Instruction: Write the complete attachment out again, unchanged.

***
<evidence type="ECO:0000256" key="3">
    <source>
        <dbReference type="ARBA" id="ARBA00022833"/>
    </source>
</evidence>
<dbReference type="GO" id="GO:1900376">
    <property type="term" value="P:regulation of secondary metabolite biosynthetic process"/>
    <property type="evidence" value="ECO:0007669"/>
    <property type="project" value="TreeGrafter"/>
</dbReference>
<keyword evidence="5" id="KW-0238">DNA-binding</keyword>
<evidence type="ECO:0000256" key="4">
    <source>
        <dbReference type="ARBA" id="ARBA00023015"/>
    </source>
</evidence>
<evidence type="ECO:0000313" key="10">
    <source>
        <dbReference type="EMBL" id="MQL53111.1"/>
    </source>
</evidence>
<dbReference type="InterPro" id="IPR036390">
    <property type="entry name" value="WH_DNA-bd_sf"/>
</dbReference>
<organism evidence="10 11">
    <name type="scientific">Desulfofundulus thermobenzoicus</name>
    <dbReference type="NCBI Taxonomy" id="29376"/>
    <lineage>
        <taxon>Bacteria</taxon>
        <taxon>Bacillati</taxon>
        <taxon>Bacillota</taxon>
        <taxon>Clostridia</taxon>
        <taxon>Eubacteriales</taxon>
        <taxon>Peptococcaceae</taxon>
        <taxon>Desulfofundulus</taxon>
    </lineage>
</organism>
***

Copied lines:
<evidence type="ECO:0000256" key="3">
    <source>
        <dbReference type="ARBA" id="ARBA00022833"/>
    </source>
</evidence>
<dbReference type="GO" id="GO:1900376">
    <property type="term" value="P:regulation of secondary metabolite biosynthetic process"/>
    <property type="evidence" value="ECO:0007669"/>
    <property type="project" value="TreeGrafter"/>
</dbReference>
<keyword evidence="5" id="KW-0238">DNA-binding</keyword>
<evidence type="ECO:0000256" key="4">
    <source>
        <dbReference type="ARBA" id="ARBA00023015"/>
    </source>
</evidence>
<evidence type="ECO:0000313" key="10">
    <source>
        <dbReference type="EMBL" id="MQL53111.1"/>
    </source>
</evidence>
<dbReference type="InterPro" id="IPR036390">
    <property type="entry name" value="WH_DNA-bd_sf"/>
</dbReference>
<organism evidence="10 11">
    <name type="scientific">Desulfofundulus thermobenzoicus</name>
    <dbReference type="NCBI Taxonomy" id="29376"/>
    <lineage>
        <taxon>Bacteria</taxon>
        <taxon>Bacillati</taxon>
        <taxon>Bacillota</taxon>
        <taxon>Clostridia</taxon>
        <taxon>Eubacteriales</taxon>
        <taxon>Peptococcaceae</taxon>
        <taxon>Desulfofundulus</taxon>
    </lineage>
</organism>